Is the fact that until recently, Husqvarna dealers were heavily off-road-focused an issue?
For sure, you have to attract on-road dealers, and there are a lot of them there, but you must accept that they need a certain product range that they can earn money selling—not just a 400cc bike in a couple of different styles. I think it’s clear, they need bigger-displacement models like a twin-cylinder Husqvarna range, and we’re going to give it to them. Even the 1300 V-twin could maybe have a Husqvarna name on the side in the future—it’s not impossible.
So there could be a Super Duke version of the Husqvarna?
A Husqvarna re-interpretation of the KTM model, yes.
Ducati only made V-twins for the street until last year, and now after going racing with a V4 in MotoGP, they have a V4 street bike range. KTM has a V4 MotoGP racer—will there ever be a V4 KTM street bike?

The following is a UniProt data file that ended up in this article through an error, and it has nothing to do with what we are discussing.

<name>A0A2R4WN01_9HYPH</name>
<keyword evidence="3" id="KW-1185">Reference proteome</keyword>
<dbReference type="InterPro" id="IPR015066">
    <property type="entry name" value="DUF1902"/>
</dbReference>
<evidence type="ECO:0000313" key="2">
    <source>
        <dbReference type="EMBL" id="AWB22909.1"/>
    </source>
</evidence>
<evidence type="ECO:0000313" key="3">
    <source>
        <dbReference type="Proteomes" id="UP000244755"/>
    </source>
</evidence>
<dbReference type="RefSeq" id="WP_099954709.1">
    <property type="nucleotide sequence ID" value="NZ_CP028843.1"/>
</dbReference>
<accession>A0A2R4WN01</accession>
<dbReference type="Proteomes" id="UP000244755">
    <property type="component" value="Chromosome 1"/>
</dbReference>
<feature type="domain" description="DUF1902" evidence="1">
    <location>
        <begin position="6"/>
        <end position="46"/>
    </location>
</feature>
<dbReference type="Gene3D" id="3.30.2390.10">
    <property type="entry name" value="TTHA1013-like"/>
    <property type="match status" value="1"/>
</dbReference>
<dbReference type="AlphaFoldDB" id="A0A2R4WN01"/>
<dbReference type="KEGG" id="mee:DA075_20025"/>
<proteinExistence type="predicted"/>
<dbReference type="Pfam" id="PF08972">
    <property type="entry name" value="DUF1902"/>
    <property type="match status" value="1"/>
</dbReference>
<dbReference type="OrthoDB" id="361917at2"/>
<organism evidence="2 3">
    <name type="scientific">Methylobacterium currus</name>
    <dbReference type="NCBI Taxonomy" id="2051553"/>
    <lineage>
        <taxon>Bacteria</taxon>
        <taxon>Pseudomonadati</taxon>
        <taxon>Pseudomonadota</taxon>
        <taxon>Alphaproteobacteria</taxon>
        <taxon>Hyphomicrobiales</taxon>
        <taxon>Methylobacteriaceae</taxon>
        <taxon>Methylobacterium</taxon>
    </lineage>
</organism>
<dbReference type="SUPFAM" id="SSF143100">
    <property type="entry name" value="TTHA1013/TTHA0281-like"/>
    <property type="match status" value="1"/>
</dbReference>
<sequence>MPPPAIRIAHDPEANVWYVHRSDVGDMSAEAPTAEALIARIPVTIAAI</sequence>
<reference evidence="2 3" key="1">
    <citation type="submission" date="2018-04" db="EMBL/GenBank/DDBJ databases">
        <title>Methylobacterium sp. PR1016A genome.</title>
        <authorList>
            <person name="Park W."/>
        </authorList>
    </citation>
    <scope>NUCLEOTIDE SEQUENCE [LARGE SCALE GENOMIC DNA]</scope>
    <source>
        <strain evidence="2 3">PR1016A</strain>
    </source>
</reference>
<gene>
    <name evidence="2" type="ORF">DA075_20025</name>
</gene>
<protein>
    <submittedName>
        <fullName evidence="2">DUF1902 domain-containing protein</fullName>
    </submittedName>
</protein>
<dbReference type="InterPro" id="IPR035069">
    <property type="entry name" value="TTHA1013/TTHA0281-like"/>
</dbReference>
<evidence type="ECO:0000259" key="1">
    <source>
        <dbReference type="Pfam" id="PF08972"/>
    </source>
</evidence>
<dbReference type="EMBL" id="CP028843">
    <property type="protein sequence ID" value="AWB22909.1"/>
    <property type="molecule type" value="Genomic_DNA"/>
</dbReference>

No. Our V4 is focused entirely on closed course high-end competition, namely MotoGP.
But when you decided to go into MotoGP the second time around in 2016, you told me that the ultimate aim of this program was to develop a customer track-day bike, because you didn’t believe that high-performance superbikes like the RC8 belonged on the street. Are you still going to make an RC16 for the customer?
It’s not out of the question, but I think for the next three years, we will clearly focus on MotoGP. We want to win! That’s the reason why we go racing—it’s not about just taking part, like in the Olympic Games. At the end of the day, we want to win. Keep it simple!
So that’s why you have two MotoGP teams, not just one?
Exactly so—that’s a big help because you’re getting more data. One of the big problems for us at the beginning in MotoGP was lacking data the others had because they had the advantage of a couple of years on us. So at every racetrack, they already had all the data to set the bike up. Our first year, we just collected the data, the second year we made comparisons, and now the third year, we can finally deal with the data.
But for that, don’t you need a really experienced rider? Okay, you’ve got Pol Espargarò, but you’ve released Johann Zarco.